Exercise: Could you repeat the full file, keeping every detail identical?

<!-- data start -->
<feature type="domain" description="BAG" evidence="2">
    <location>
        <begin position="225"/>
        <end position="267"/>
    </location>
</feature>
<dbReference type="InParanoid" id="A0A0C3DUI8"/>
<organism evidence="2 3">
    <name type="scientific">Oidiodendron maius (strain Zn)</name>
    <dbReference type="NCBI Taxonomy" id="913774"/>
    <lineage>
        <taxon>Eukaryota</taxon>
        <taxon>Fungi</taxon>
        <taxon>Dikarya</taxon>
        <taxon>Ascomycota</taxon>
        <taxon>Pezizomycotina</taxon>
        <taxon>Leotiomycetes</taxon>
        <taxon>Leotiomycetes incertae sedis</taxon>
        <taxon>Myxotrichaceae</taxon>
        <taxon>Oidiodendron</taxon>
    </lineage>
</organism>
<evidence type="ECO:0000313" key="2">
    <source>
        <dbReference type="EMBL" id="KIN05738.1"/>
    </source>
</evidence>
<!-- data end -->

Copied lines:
<feature type="domain" description="BAG" evidence="2">
    <location>
        <begin position="225"/>
        <end position="267"/>
    </location>
</feature>
<dbReference type="InParanoid" id="A0A0C3DUI8"/>
<organism evidence="2 3">
    <name type="scientific">Oidiodendron maius (strain Zn)</name>
    <dbReference type="NCBI Taxonomy" id="913774"/>
    <lineage>
        <taxon>Eukaryota</taxon>
        <taxon>Fungi</taxon>
        <taxon>Dikarya</taxon>
        <taxon>Ascomycota</taxon>
        <taxon>Pezizomycotina</taxon>
        <taxon>Leotiomycetes</taxon>
        <taxon>Leotiomycetes incertae sedis</taxon>
        <taxon>Myxotrichaceae</taxon>
        <taxon>Oidiodendron</taxon>
    </lineage>
</organism>
<evidence type="ECO:0000313" key="2">
    <source>
        <dbReference type="EMBL" id="KIN05738.1"/>
    </source>
</evidence>